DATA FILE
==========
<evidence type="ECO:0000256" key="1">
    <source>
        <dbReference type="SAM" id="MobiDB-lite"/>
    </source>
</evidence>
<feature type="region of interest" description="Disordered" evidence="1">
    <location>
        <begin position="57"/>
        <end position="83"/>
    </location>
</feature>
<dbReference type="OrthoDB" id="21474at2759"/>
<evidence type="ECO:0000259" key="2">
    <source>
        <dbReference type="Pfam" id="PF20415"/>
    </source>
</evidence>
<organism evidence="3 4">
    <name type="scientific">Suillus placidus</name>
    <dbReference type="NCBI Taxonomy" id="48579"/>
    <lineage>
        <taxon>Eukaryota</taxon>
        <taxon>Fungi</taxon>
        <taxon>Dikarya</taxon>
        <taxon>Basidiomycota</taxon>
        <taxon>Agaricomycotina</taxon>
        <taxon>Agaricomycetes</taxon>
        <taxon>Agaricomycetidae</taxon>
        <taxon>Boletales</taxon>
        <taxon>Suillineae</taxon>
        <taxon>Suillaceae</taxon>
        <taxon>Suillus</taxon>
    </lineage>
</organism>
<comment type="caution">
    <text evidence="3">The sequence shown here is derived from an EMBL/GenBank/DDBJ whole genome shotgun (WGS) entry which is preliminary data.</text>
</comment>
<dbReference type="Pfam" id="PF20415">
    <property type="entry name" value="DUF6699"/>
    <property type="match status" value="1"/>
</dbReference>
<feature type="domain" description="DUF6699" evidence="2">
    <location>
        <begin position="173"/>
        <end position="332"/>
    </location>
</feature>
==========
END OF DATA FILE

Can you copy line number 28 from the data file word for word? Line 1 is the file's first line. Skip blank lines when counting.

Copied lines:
        <taxon>Agaricomycetidae</taxon>